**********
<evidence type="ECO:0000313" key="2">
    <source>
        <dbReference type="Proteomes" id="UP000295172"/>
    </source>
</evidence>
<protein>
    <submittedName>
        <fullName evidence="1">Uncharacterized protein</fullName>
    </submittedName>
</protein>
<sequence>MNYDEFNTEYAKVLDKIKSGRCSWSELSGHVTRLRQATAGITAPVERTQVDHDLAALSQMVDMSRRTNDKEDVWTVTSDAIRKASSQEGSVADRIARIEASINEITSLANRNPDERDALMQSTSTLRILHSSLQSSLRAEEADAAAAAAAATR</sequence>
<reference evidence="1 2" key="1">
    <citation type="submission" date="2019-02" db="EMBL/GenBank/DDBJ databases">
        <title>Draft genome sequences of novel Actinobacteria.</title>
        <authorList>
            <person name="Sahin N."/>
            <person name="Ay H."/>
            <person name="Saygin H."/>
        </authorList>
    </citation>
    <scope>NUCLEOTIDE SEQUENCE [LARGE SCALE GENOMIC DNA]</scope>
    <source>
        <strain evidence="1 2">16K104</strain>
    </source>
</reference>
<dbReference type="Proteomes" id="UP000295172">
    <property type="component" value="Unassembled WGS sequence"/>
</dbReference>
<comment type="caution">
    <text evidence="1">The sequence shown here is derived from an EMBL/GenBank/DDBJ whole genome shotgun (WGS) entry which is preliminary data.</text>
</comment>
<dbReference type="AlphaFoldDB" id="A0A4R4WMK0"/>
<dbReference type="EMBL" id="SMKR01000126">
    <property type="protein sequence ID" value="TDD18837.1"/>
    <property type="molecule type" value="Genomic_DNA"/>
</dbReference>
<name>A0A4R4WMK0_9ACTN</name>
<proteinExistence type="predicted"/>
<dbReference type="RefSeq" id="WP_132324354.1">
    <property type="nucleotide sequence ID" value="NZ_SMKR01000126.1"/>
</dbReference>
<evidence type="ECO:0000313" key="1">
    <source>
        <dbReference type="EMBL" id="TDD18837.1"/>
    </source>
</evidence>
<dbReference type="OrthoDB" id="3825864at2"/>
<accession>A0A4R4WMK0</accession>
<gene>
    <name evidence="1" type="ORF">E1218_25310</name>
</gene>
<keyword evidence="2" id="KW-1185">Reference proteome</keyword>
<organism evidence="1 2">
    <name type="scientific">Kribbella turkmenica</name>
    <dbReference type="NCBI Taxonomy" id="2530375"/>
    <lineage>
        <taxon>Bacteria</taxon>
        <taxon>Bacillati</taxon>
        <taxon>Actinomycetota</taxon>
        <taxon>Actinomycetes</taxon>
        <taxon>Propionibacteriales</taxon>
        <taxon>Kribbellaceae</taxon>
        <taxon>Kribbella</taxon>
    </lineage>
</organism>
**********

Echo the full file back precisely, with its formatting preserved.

<evidence type="ECO:0000313" key="2">
    <source>
        <dbReference type="Proteomes" id="UP000295172"/>
    </source>
</evidence>
<protein>
    <submittedName>
        <fullName evidence="1">Uncharacterized protein</fullName>
    </submittedName>
</protein>
<sequence>MNYDEFNTEYAKVLDKIKSGRCSWSELSGHVTRLRQATAGITAPVERTQVDHDLAALSQMVDMSRRTNDKEDVWTVTSDAIRKASSQEGSVADRIARIEASINEITSLANRNPDERDALMQSTSTLRILHSSLQSSLRAEEADAAAAAAAATR</sequence>
<reference evidence="1 2" key="1">
    <citation type="submission" date="2019-02" db="EMBL/GenBank/DDBJ databases">
        <title>Draft genome sequences of novel Actinobacteria.</title>
        <authorList>
            <person name="Sahin N."/>
            <person name="Ay H."/>
            <person name="Saygin H."/>
        </authorList>
    </citation>
    <scope>NUCLEOTIDE SEQUENCE [LARGE SCALE GENOMIC DNA]</scope>
    <source>
        <strain evidence="1 2">16K104</strain>
    </source>
</reference>
<dbReference type="Proteomes" id="UP000295172">
    <property type="component" value="Unassembled WGS sequence"/>
</dbReference>
<comment type="caution">
    <text evidence="1">The sequence shown here is derived from an EMBL/GenBank/DDBJ whole genome shotgun (WGS) entry which is preliminary data.</text>
</comment>
<dbReference type="AlphaFoldDB" id="A0A4R4WMK0"/>
<dbReference type="EMBL" id="SMKR01000126">
    <property type="protein sequence ID" value="TDD18837.1"/>
    <property type="molecule type" value="Genomic_DNA"/>
</dbReference>
<name>A0A4R4WMK0_9ACTN</name>
<proteinExistence type="predicted"/>
<dbReference type="RefSeq" id="WP_132324354.1">
    <property type="nucleotide sequence ID" value="NZ_SMKR01000126.1"/>
</dbReference>
<evidence type="ECO:0000313" key="1">
    <source>
        <dbReference type="EMBL" id="TDD18837.1"/>
    </source>
</evidence>
<dbReference type="OrthoDB" id="3825864at2"/>
<accession>A0A4R4WMK0</accession>
<gene>
    <name evidence="1" type="ORF">E1218_25310</name>
</gene>
<keyword evidence="2" id="KW-1185">Reference proteome</keyword>
<organism evidence="1 2">
    <name type="scientific">Kribbella turkmenica</name>
    <dbReference type="NCBI Taxonomy" id="2530375"/>
    <lineage>
        <taxon>Bacteria</taxon>
        <taxon>Bacillati</taxon>
        <taxon>Actinomycetota</taxon>
        <taxon>Actinomycetes</taxon>
        <taxon>Propionibacteriales</taxon>
        <taxon>Kribbellaceae</taxon>
        <taxon>Kribbella</taxon>
    </lineage>
</organism>